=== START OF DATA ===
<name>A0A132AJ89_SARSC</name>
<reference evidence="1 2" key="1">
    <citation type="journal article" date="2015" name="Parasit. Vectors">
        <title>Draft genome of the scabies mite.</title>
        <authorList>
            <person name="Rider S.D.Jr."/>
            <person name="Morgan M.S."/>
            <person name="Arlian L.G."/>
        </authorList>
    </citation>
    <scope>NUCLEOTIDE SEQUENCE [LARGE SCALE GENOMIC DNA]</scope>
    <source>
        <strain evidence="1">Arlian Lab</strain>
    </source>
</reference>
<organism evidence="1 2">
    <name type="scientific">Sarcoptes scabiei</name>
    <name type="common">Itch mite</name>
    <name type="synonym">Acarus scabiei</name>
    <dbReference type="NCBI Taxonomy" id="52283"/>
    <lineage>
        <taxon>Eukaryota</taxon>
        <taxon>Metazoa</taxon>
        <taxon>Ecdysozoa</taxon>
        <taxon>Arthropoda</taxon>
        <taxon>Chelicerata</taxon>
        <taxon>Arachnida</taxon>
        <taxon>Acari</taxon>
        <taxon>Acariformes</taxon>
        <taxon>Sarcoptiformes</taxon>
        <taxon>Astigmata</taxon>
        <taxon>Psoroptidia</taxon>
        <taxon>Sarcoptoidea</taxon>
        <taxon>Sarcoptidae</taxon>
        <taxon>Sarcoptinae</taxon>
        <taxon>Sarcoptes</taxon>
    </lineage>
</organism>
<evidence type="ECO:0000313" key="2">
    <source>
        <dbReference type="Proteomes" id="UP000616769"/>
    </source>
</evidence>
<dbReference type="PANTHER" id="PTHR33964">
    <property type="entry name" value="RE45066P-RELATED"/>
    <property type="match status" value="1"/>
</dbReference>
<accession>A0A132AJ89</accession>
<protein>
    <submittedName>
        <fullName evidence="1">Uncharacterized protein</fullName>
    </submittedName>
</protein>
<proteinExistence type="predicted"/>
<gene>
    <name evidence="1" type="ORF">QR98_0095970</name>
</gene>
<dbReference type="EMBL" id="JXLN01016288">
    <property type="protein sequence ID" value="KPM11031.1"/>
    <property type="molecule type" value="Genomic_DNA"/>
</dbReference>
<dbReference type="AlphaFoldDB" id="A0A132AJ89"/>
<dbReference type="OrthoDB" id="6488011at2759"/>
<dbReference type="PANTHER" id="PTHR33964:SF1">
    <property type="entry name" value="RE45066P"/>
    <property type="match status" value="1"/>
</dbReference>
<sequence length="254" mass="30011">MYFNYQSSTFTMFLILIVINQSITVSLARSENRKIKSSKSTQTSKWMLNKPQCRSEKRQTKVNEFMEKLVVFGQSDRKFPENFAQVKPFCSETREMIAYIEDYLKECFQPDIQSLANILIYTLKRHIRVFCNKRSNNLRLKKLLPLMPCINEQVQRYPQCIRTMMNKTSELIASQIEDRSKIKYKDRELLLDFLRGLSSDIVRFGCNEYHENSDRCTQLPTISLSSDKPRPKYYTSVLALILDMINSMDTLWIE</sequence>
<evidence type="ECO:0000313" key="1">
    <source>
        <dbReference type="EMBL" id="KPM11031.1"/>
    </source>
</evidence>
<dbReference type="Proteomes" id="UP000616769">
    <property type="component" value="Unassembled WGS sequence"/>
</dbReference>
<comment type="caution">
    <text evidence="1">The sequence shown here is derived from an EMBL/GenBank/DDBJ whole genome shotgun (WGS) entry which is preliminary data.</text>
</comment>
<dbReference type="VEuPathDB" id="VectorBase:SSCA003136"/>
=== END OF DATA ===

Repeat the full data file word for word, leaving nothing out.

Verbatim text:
<name>A0A132AJ89_SARSC</name>
<reference evidence="1 2" key="1">
    <citation type="journal article" date="2015" name="Parasit. Vectors">
        <title>Draft genome of the scabies mite.</title>
        <authorList>
            <person name="Rider S.D.Jr."/>
            <person name="Morgan M.S."/>
            <person name="Arlian L.G."/>
        </authorList>
    </citation>
    <scope>NUCLEOTIDE SEQUENCE [LARGE SCALE GENOMIC DNA]</scope>
    <source>
        <strain evidence="1">Arlian Lab</strain>
    </source>
</reference>
<organism evidence="1 2">
    <name type="scientific">Sarcoptes scabiei</name>
    <name type="common">Itch mite</name>
    <name type="synonym">Acarus scabiei</name>
    <dbReference type="NCBI Taxonomy" id="52283"/>
    <lineage>
        <taxon>Eukaryota</taxon>
        <taxon>Metazoa</taxon>
        <taxon>Ecdysozoa</taxon>
        <taxon>Arthropoda</taxon>
        <taxon>Chelicerata</taxon>
        <taxon>Arachnida</taxon>
        <taxon>Acari</taxon>
        <taxon>Acariformes</taxon>
        <taxon>Sarcoptiformes</taxon>
        <taxon>Astigmata</taxon>
        <taxon>Psoroptidia</taxon>
        <taxon>Sarcoptoidea</taxon>
        <taxon>Sarcoptidae</taxon>
        <taxon>Sarcoptinae</taxon>
        <taxon>Sarcoptes</taxon>
    </lineage>
</organism>
<evidence type="ECO:0000313" key="2">
    <source>
        <dbReference type="Proteomes" id="UP000616769"/>
    </source>
</evidence>
<dbReference type="PANTHER" id="PTHR33964">
    <property type="entry name" value="RE45066P-RELATED"/>
    <property type="match status" value="1"/>
</dbReference>
<accession>A0A132AJ89</accession>
<protein>
    <submittedName>
        <fullName evidence="1">Uncharacterized protein</fullName>
    </submittedName>
</protein>
<proteinExistence type="predicted"/>
<gene>
    <name evidence="1" type="ORF">QR98_0095970</name>
</gene>
<dbReference type="EMBL" id="JXLN01016288">
    <property type="protein sequence ID" value="KPM11031.1"/>
    <property type="molecule type" value="Genomic_DNA"/>
</dbReference>
<dbReference type="AlphaFoldDB" id="A0A132AJ89"/>
<dbReference type="OrthoDB" id="6488011at2759"/>
<dbReference type="PANTHER" id="PTHR33964:SF1">
    <property type="entry name" value="RE45066P"/>
    <property type="match status" value="1"/>
</dbReference>
<sequence length="254" mass="30011">MYFNYQSSTFTMFLILIVINQSITVSLARSENRKIKSSKSTQTSKWMLNKPQCRSEKRQTKVNEFMEKLVVFGQSDRKFPENFAQVKPFCSETREMIAYIEDYLKECFQPDIQSLANILIYTLKRHIRVFCNKRSNNLRLKKLLPLMPCINEQVQRYPQCIRTMMNKTSELIASQIEDRSKIKYKDRELLLDFLRGLSSDIVRFGCNEYHENSDRCTQLPTISLSSDKPRPKYYTSVLALILDMINSMDTLWIE</sequence>
<evidence type="ECO:0000313" key="1">
    <source>
        <dbReference type="EMBL" id="KPM11031.1"/>
    </source>
</evidence>
<dbReference type="Proteomes" id="UP000616769">
    <property type="component" value="Unassembled WGS sequence"/>
</dbReference>
<comment type="caution">
    <text evidence="1">The sequence shown here is derived from an EMBL/GenBank/DDBJ whole genome shotgun (WGS) entry which is preliminary data.</text>
</comment>
<dbReference type="VEuPathDB" id="VectorBase:SSCA003136"/>